Three English Bulldog Puppies Stolen After Woman Sprayed with Substance

Three English bulldog puppies have been stolen in Essex, southeast England, after three men forced their way into a property.

One of the men is said to have sprayed a woman with a substance in the face before the men made off with the puppies reported to be three to four weeks old. The incident occurred at 10.50pm local time on Friday October 23.

In a statement, Essex Police said: "We are investigating following a break-in in Basildon where three English Bulldog puppies were stolen. It was reported three men forced their way into an address in Deneway at around 10.50pm on Friday 23 October.

"One of the men sprayed a woman inside the property in the face with a substance and three puppies were stolen before the men left. One of the suspects has been described to us as being of Asian on Mediterranean descent and wearing tracksuit trousers. One of the other men is described as being around 6ft tall, in his 30s or 40s, large build, wearing a navy top with the hood up, and had dark hair.

Three dogs stolen
The three puppies were stolen on Friday night Essex Police

"It is believed at least one of the men was wearing a balaclava or beanie-style hat.
Our inquiries are ongoing. We are particularly looking for anyone who saw a dark-colored estate car, a dark-colored hatchback, or a white transit-type van in the area at the time or the days before."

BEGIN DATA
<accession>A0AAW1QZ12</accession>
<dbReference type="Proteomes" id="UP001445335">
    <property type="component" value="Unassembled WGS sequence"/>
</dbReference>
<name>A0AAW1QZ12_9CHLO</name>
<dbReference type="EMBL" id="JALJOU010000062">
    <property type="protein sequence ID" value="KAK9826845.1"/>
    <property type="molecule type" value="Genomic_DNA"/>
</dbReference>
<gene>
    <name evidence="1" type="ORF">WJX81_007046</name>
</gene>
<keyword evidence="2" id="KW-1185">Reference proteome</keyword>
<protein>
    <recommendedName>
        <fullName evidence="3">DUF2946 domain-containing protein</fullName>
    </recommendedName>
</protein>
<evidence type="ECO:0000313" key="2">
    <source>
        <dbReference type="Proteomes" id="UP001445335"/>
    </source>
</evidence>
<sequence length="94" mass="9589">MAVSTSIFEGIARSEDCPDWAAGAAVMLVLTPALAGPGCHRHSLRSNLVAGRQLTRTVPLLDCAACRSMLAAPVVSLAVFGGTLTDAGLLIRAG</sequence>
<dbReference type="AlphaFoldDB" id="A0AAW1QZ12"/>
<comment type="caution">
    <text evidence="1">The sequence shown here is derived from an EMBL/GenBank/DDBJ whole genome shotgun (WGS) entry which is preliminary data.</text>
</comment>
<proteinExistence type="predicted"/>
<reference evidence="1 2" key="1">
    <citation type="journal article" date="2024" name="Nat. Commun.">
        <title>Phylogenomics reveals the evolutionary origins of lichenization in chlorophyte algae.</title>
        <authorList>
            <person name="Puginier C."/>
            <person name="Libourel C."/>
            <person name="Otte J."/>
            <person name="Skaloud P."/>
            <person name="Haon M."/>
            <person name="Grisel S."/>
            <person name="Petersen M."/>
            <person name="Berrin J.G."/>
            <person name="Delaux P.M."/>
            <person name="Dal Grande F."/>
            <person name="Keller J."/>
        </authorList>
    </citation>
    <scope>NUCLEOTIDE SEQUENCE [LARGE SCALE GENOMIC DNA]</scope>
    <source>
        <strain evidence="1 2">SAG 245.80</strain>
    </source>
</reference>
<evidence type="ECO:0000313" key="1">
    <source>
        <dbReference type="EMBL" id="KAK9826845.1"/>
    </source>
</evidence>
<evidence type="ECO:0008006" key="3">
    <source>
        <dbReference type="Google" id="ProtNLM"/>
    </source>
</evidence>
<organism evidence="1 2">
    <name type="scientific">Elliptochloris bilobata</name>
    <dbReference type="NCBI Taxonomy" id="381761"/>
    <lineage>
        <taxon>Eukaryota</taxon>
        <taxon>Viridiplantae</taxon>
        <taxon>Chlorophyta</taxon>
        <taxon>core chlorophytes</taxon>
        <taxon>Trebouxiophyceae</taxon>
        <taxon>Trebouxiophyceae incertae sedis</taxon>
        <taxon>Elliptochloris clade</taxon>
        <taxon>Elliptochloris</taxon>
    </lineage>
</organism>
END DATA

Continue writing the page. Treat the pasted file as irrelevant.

Detectives released pictures of the fawn and white dog in a bid to trace their whereabouts. English bulldogs are one of the U.K.'s oldest breed of dogs and are popular in the country, meaning they can sell for as much as £9,000 ($11,744).

This year has been described as the worst ever for dog theft, with DogLost, a charity that reunites missing dogs with their owners claiming that there had been a 65 percent rise in pet burglaries on homes and dog kennels.

The charity says it had 48 incidents over the lockdown period of March 23 to June 1. The national lockdown imposed as a result of the COVID-19 pandemic has meant that there has been increased demand for dogs as people spend more time at home.

The Kennel Club, a national charity that operates the national register of pedigree dogs has reported a sharp rise in demand, which as a result has meant that prices for the animals are being quoted as twice as high as they were before the pandemic.